Tiger II – The infamous destruction machine in World War 2, was once the obsession of any powerful army in the world. But this “terminator” could not help Hitler change the situation of World War 2.

As World War II entered its final years, Germany really pushed the boundaries of what could happen in the military world. The country began to develop many formidable weapons and military vehicles, such as the Messerschmitt Me 262 fighter jet. In addition, there are other incredible weapons such as V1 and V2 missiles. But what was most important to Berlin was the upgrade of the armored division. Despite owning the Tiger 1 heavy tank, Germany still wanted to create a more fearsome tank.

To meet the needs of the military, the Henschel & Son company has launched the Tiger II tank, also known as the “King Tiger”. This tank was first put into service in 1944 and served only for 1 year until the end of World War 2 in 1945. Many people think that “King Tiger” was the most optimal development of German tank technology, but it appeared too late so it could not help Berlin overcome this war.

The “King Tiger” was born from the wish of Nazi leader Adolf Hitler to install an 88mm caliber L71 gun on a tank. This gun was even larger than the Tiger I. Hitler asked the two companies that built the Tiger I, Porsche and Henschel, to mount this new gun on an improved version of the Tiger chassis. However, the two companies came up with very different concepts. Porsche presented two versions of the tank: one with a front turret and the other with a rear turret, both using the same petrol-electric drive system as the Tiger I.

Meanwhile, Henschel came up with a completely different idea. The company’s tank will have a tank-like hull but larger than the original Tiger version, and will be covered with angular armor both at the front and at the rear, similar to the Panther tank. It used the same track as the Tiger 1, with two standards, one for use in combat conditions and the other for transport use. Thanks to this design, Henschel won the contract.

The Tiger II entered production in December 1943, with a turret modified from the Krupp corporation turret. The new turret had a simpler structure, although Henschel had previously installed 50 old turrets for 50 Tiger 2s built by this corporation. Tiger II was equipped with an 88mm caliber Kwk 43 L71 gun with very good armor penetration. It also had a TZF-9d viewfinder for very high accuracy.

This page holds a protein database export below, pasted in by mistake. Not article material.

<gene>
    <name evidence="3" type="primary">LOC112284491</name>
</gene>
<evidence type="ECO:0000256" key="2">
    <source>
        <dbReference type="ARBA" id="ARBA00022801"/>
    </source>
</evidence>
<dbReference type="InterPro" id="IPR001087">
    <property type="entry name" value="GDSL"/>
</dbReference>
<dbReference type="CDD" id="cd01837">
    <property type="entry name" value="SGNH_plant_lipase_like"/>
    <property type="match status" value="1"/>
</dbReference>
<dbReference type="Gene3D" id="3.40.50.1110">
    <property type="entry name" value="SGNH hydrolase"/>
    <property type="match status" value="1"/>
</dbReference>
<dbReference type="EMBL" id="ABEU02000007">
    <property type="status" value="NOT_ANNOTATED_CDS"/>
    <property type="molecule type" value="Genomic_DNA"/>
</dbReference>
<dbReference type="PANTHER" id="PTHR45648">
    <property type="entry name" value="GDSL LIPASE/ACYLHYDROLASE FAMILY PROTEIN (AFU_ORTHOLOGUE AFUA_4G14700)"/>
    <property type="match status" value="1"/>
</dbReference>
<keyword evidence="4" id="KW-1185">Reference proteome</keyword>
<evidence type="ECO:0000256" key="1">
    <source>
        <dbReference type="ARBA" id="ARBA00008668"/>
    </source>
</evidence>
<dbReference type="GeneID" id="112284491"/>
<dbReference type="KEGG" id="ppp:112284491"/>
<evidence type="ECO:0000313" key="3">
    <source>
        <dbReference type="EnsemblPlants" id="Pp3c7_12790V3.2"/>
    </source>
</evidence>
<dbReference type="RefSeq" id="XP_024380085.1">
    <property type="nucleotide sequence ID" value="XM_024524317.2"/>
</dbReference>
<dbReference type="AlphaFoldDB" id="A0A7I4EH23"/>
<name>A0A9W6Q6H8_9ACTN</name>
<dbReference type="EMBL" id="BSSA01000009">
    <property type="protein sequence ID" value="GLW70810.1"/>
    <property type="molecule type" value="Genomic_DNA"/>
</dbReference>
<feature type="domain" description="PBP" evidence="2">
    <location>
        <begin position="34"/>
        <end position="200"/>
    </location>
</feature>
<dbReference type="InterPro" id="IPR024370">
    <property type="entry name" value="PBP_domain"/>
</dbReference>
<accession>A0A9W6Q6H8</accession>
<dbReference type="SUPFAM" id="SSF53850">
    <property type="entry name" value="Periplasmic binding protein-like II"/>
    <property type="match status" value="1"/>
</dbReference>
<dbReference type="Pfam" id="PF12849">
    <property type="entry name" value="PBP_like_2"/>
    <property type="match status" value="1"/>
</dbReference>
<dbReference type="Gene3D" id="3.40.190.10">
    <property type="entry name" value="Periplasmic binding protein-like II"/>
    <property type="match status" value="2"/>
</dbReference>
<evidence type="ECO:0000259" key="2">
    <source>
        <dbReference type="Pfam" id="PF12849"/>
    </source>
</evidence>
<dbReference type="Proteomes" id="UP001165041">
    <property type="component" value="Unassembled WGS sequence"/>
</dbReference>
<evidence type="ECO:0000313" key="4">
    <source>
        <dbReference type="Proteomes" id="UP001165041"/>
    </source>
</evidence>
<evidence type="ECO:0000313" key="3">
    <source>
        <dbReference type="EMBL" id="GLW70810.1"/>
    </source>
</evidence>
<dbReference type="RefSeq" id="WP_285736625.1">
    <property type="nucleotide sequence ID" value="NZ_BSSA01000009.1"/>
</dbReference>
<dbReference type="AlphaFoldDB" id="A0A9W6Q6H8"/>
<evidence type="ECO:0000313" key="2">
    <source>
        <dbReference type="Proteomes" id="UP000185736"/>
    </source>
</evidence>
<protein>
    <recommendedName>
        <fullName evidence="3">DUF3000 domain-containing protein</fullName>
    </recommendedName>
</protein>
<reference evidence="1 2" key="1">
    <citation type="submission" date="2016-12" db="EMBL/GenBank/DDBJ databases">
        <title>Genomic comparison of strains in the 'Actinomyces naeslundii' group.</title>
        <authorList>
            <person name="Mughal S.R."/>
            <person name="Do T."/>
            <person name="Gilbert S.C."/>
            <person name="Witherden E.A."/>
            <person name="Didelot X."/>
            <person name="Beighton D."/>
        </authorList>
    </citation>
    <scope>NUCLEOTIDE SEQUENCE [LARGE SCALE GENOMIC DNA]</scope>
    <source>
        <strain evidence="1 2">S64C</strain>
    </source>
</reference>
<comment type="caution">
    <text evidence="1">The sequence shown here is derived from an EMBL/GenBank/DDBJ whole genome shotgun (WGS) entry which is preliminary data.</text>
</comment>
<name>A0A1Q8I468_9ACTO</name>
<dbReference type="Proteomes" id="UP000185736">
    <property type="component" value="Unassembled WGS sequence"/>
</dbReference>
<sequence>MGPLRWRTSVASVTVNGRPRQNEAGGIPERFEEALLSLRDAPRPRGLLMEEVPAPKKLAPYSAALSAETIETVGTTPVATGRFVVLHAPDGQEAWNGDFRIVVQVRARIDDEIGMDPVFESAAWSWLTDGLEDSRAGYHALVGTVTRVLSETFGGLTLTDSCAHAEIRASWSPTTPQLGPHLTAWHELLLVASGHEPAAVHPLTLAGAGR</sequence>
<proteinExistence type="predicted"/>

Due to being born quite late, at a time when Germany began to face many difficulties, the Tiger King was used very limited. It was once expected to be the game-changing trump card. The Tiger II had a similar mission to the Soviet IS-2 tank, which was to destroy enemy tanks from a long range, as well as attract fire to support friendly units.

The King Tiger was first used in the Battle of Normandy in July 1944 and was quickly deployed on the Eastern Front in August 1944. They were deployed most during the Battle of the Ardennes in 1944 – the end of World War 2. About 150 Tiger IIs were deployed in this battle but most suffered losses. This was a huge defeat for Germany, which had only about 500 Tiger IIs at the time.

The first version of the Tiger II lacked reliability, but after the designer modified the tank’s seals and drive train components, its reliability rate increased to 59%, close to that of the Panzer IV with 62%. For a heavy tank, it also proved to be quite agile, making it as good or perhaps better than a lot of Allied and German tanks. The King Tiger’s armor was incredibly effective, and there is no known instance of the front armor on a King Tiger ever being penetrated. But its time in service was very short-lived.

At a time when Germany probably needed simple, effective, fighting machines, the King Tiger was not that. They were complex to build, hence the low production numbers, and late in the war Germany was struggling to find fuel for its aircraft, tanks, trucks, virtually everything. The unreliability issues the King Tiger had early in service weren’t ideal either, meaning attention was diverted from building more of them. It was for those reasons that the King Tiger wasn’t able to turn the war around for Germany. But nonetheless, this was still an impressive weapon, and if it were to be produced in large numbers it would certainly give the Allies a headache at the end of World War 2.

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